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Tosoh to Shut Down Ethyleneamine Line


Tokyo, Japan—Tosoh Corporation has chosen to shut down one of its Nanyo Complex’s three ethyleneamine production lines in Yamaguchi, Japan. The recent construction of ethyleneamine plants has disrupted the ethyleneamine supply-demand balance, softened amine markets, and decreased profitability. Global demand for amines is expected to grow annually, but conditions are such that the largest amines market, for ethylenediamine (EDA), will remain oversupplied for some time to come. Reduced profitability for EDA and poor market conditions generally are behind the shutdown.

Focus on High Amines and Improved Profitability

Tosoh is shutting down its oldest ethyleneamine production line. That line began operations in 1967 and has an annual capacity of 18,000 metric tons, the largest percentage of which is the low-profitability low amine EDA. The old line will permanently cease operating in August 2013.

Tosoh’s two remaining lines together provide the company with an annual ethyleneamine production capacity of 71,000 metric tons. Specifically, the two lines yield a higher percentage of high amines than the old line slated for termination. They are thus better aligned with Tosoh as an EDC process-based supplier to focus strategically on the production and sale of high amines while also making efforts to cut costs and improve the profitability of ethyleneamines overall.

Ethyleneamines are commonly used as building blocks in the chemical synthesis of products with value-added features. They and their derivatives are widely used in epoxy hardeners, wet-strength resins for paper, chelates, pharmaceutical and agrochemical intermediates, and other industrial chemicals.

EDA and similar grades have low molecular weights and are called low amines, while high molecular weight amines, such as diethylenetriamine (DETA) and triethylenetetramine (TETA) are called high amines. Among those of Tosoh’s high amine products popular in Japan and overseas are triethylenediamine (TEDA) and Toyocat catalysts for polyurethane production. To stay ahead of the competition, Tosoh seeks to maintain strong or dominant positions in selective markets by continually shifting toward more competitive and profitable high-grade products.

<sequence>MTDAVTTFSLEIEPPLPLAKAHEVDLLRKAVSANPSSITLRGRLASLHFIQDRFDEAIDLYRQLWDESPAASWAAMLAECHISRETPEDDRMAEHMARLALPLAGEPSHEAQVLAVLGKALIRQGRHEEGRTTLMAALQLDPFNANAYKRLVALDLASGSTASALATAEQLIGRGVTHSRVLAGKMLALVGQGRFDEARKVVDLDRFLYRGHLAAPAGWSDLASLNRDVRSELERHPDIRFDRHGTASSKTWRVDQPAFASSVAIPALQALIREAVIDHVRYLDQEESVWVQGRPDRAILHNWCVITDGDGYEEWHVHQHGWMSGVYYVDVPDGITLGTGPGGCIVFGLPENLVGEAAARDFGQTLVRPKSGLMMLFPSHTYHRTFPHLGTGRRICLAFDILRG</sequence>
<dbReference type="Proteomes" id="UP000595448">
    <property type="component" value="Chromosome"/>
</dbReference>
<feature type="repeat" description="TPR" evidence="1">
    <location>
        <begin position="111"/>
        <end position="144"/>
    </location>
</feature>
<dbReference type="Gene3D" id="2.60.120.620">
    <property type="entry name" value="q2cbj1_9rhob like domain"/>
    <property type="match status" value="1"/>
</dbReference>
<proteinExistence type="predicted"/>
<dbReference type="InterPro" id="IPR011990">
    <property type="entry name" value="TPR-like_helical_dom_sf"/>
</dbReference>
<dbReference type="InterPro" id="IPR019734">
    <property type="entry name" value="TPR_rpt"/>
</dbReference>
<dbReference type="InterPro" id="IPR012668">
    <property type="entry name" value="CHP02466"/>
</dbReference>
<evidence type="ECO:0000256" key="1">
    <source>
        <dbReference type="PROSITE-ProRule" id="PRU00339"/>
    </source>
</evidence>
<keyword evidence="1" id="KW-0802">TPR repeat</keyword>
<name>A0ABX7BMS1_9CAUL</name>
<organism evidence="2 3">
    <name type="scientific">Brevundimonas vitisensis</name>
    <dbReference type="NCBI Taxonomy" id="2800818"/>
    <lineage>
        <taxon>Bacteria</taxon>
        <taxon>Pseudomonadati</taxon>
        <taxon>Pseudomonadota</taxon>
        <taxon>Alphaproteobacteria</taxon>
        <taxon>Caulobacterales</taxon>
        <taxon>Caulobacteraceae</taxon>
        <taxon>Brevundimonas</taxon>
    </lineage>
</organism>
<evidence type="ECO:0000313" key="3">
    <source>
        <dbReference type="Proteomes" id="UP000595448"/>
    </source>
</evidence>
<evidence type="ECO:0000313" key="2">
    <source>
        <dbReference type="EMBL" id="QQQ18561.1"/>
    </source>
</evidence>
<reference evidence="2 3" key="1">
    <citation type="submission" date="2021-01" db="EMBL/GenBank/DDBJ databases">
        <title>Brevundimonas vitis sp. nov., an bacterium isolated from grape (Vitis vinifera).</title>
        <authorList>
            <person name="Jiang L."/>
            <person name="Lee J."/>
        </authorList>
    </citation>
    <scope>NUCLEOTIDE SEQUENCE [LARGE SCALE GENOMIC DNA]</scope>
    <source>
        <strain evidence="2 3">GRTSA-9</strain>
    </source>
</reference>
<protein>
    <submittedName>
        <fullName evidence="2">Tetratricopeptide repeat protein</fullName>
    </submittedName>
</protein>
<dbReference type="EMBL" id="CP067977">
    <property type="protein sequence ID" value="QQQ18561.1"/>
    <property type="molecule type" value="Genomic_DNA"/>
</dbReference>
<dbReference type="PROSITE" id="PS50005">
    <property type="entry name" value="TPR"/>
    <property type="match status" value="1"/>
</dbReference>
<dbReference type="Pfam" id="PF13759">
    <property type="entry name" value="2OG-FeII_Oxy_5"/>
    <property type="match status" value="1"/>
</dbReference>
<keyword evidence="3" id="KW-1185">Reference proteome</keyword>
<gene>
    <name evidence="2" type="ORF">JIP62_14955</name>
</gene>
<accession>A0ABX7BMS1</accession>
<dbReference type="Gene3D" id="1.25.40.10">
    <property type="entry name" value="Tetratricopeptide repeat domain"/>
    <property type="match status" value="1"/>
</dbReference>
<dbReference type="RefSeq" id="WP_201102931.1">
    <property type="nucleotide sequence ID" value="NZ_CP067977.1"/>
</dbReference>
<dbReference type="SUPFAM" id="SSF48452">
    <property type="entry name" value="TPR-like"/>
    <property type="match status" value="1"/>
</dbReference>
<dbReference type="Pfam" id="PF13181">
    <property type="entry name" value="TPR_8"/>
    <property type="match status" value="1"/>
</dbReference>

Tosoh Corporation is a Japanese chemical company established in 1935 and listed on the First Section of the Tokyo Stock Exchange. It is the parent of the Tosoh Group, which comprises 132 companies worldwide and a multiethnic workforce of over 11,000 people and generated net sales of ¥668.5 billion (US$7.4 billion at the year-end rate of ¥90.45 to the US dollar) in fiscal 2013, ended March 31, 2013.


Tosoh is one of the largest chlor-alkali manufacturers in Asia. The Company supplies the plastic resins and an array of the basic chemicals that support modern life. Tosoh’s petrochemical operations supply ethylene, polymers, and polyethylene, while its advanced materials business serves the global semiconductor, display, and solar industries. Tosoh has also pioneered sophisticated bioscience systems that are used for the monitoring of life-threatening diseases, such as diabetes and certain cancers, and to prevent epidemics by identifying pathogenic microbes. In addition, Tosoh develops products and provides services to purify water and to monitor the environment as part of a commitment to a sustainable future.

Stock Exchange Ticker Symbol: JP: 4042


This document contains forward-looking statements, including, without limitation, statements concerning product development, objectives, goals, and commercial introductions, which involve certain risks and uncertainties. The forward-looking statements are also identified through the use of the word anticipates and other words of similar meaning. Actual results may differ significantly from the expectations contained in the forward-looking statements.


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